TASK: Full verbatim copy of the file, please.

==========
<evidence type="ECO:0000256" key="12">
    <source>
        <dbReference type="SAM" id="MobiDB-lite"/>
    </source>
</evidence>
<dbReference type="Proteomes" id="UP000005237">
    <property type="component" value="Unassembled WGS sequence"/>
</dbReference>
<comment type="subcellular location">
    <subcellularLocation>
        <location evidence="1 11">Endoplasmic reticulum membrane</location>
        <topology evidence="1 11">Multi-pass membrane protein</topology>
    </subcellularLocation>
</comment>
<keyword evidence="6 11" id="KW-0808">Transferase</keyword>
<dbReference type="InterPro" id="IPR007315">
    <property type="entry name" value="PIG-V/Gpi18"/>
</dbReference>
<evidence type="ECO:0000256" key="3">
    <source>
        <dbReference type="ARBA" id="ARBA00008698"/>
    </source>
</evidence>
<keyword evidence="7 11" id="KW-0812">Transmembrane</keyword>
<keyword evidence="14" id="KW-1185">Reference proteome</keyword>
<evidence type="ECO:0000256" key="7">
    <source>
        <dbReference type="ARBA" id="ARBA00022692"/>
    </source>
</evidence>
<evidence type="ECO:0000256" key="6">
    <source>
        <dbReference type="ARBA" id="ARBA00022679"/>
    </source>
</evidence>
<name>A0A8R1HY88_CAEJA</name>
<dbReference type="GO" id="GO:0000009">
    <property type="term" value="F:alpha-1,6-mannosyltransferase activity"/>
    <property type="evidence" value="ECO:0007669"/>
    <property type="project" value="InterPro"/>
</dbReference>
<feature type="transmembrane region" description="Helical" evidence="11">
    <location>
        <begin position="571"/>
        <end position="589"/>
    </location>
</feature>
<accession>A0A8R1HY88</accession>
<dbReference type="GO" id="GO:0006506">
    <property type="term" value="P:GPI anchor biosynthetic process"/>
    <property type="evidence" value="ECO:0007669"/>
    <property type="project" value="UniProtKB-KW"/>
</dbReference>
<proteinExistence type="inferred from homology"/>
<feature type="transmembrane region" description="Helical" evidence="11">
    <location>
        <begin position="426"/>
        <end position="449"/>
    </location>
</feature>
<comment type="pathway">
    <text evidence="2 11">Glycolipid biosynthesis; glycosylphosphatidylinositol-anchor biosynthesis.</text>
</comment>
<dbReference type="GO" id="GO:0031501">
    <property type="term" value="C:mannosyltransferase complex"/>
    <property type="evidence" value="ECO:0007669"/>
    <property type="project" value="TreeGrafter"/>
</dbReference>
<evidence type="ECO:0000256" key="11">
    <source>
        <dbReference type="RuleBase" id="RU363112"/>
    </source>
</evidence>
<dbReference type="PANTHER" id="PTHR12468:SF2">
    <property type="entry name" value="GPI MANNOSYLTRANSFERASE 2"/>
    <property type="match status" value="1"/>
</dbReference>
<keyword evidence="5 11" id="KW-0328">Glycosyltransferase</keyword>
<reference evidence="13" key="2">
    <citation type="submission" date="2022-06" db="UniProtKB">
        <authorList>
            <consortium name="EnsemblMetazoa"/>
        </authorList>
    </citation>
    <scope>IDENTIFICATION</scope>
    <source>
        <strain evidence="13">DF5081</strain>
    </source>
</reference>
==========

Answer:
<evidence type="ECO:0000256" key="12">
    <source>
        <dbReference type="SAM" id="MobiDB-lite"/>
    </source>
</evidence>
<dbReference type="Proteomes" id="UP000005237">
    <property type="component" value="Unassembled WGS sequence"/>
</dbReference>
<comment type="subcellular location">
    <subcellularLocation>
        <location evidence="1 11">Endoplasmic reticulum membrane</location>
        <topology evidence="1 11">Multi-pass membrane protein</topology>
    </subcellularLocation>
</comment>
<keyword evidence="6 11" id="KW-0808">Transferase</keyword>
<dbReference type="InterPro" id="IPR007315">
    <property type="entry name" value="PIG-V/Gpi18"/>
</dbReference>
<evidence type="ECO:0000256" key="3">
    <source>
        <dbReference type="ARBA" id="ARBA00008698"/>
    </source>
</evidence>
<keyword evidence="7 11" id="KW-0812">Transmembrane</keyword>
<keyword evidence="14" id="KW-1185">Reference proteome</keyword>
<evidence type="ECO:0000256" key="7">
    <source>
        <dbReference type="ARBA" id="ARBA00022692"/>
    </source>
</evidence>
<evidence type="ECO:0000256" key="6">
    <source>
        <dbReference type="ARBA" id="ARBA00022679"/>
    </source>
</evidence>
<name>A0A8R1HY88_CAEJA</name>
<dbReference type="GO" id="GO:0000009">
    <property type="term" value="F:alpha-1,6-mannosyltransferase activity"/>
    <property type="evidence" value="ECO:0007669"/>
    <property type="project" value="InterPro"/>
</dbReference>
<feature type="transmembrane region" description="Helical" evidence="11">
    <location>
        <begin position="571"/>
        <end position="589"/>
    </location>
</feature>
<accession>A0A8R1HY88</accession>
<dbReference type="GO" id="GO:0006506">
    <property type="term" value="P:GPI anchor biosynthetic process"/>
    <property type="evidence" value="ECO:0007669"/>
    <property type="project" value="UniProtKB-KW"/>
</dbReference>
<proteinExistence type="inferred from homology"/>
<feature type="transmembrane region" description="Helical" evidence="11">
    <location>
        <begin position="426"/>
        <end position="449"/>
    </location>
</feature>
<comment type="pathway">
    <text evidence="2 11">Glycolipid biosynthesis; glycosylphosphatidylinositol-anchor biosynthesis.</text>
</comment>
<dbReference type="GO" id="GO:0031501">
    <property type="term" value="C:mannosyltransferase complex"/>
    <property type="evidence" value="ECO:0007669"/>
    <property type="project" value="TreeGrafter"/>
</dbReference>
<evidence type="ECO:0000256" key="11">
    <source>
        <dbReference type="RuleBase" id="RU363112"/>
    </source>
</evidence>
<dbReference type="PANTHER" id="PTHR12468:SF2">
    <property type="entry name" value="GPI MANNOSYLTRANSFERASE 2"/>
    <property type="match status" value="1"/>
</dbReference>
<keyword evidence="5 11" id="KW-0328">Glycosyltransferase</keyword>
<reference evidence="13" key="2">
    <citation type="submission" date="2022-06" db="UniProtKB">
        <authorList>
            <consortium name="EnsemblMetazoa"/>
        </authorList>
    </citation>
    <scope>IDENTIFICATION</scope>
    <source>
        <strain evidence="13">DF5081</strain>
    </source>
</reference>